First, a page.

Finally, a pair of Vintage Ports, both from 1997. I have a theory with Vintage Port: it's great young, and it's great old. In the middle it has a bit of an awkward phase. I reckon the 1997s aren't showing their best at the moment, and while both of these are enjoyable, they need another 10 years to start singing. Quinta do Portal 1997 (35 Great Western Wine) is rich, spicy and fresh with some earthy structure and nice balance. It's just beginning to show complex, evolved notes on the nose, and there's quite a bit of fruit left. The Cockburn's 1997 (c. 30 retail) is nicely expressive with warm, spicy, earthy notes as well as a tarry richness to the dark fruit. They're both wines aiming more at elegance than power. If I had to choose one, it would probably be the Portal. But for current drinking I'd probably opt for a cheaper traditional (unfiltered) Late Bottled Vintage Port (e.g. Noval, Crasto, Niepoort) than these.

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Wednesday, November 21, 2007

Natural Gruner, a revision and a better comparison

A few days ago I reported on the Sepp Moser 'Minimal' Gruner Veltliner (here), which is made without any sulfur dioxide additions. I compared this 2005 with the regular 2006 from the same vineyard. Well now I have my hands on a 2005 to do a better comparison with, and I also have some of the 2005 Minimal left in the fridge.

On retasting the Minimal, some three nights after it was first opened, I'm going to revise my judgement. I think this is a fantastic wine. It is profound, even. I'm getting complex notes of orange, vanilla, lemon, herb, butterscotch and toast. The palate is concentrated with a lovely bitter citrus freshness to the warm nutty, toasty flavours. It's unusual but lovely. 94/100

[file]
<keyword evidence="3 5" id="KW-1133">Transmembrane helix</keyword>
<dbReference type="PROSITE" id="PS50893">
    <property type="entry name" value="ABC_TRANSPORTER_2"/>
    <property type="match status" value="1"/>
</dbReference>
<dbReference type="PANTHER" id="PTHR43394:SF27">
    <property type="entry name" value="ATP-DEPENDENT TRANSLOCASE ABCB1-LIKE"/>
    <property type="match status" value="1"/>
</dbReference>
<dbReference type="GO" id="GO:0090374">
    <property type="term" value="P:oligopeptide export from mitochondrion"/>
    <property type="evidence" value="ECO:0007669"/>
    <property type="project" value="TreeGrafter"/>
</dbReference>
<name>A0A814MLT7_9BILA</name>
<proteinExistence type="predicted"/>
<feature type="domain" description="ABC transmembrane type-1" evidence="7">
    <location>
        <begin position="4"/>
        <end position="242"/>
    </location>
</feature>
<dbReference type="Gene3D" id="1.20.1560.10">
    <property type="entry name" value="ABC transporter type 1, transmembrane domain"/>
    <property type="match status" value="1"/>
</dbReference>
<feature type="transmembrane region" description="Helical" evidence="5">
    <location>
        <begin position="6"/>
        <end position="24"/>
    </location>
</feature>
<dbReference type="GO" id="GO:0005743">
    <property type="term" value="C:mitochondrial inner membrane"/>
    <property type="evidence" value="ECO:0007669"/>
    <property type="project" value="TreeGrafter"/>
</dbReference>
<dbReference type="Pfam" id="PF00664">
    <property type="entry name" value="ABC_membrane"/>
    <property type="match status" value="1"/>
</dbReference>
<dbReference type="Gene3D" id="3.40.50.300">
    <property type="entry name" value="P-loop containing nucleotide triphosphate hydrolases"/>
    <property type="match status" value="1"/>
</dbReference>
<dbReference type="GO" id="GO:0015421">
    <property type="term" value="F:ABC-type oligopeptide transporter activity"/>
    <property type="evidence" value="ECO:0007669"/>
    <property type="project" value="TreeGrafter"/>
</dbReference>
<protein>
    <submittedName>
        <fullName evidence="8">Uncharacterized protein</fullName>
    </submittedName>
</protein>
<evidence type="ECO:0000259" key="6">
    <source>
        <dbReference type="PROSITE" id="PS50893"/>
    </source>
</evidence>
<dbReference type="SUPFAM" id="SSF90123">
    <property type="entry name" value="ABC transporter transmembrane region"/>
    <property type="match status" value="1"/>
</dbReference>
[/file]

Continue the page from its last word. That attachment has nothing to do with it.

So, now to the Sepp Moser Gruner Veltliner Schnabel 2005 Kremstal, Austria. A yellow gold colour, it has a beguiling, complex aroma of nuts, herbs, pepper and toast. The palate has a lively presence of fresh, herby, peppery fruit together with some nutty depth. As is typical of Gruner, there's an interesting texture: it's not fat, but there's some broadness, although the overall effect is one of dryness. Quite serious and food friendly. 91/100

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Sunday, November 18, 2007

Gruner with and without added sulfur dioxide

Even 'natural' winemakers have to add stuff to wine - almost always. While wine pretty much makes itself without much in the way of additions, one chemical - sulfur dioxide - is pretty hard to do away with. It's almost universal use in wine is because it has the useful dual action of inhibiting the growth of unwanted microbes and preventing oxidation. There's quite a bit more to it than this, but the long and short of it is that if you try to make wine without sulfur dioxide additions, you run the risk of it being spoiled.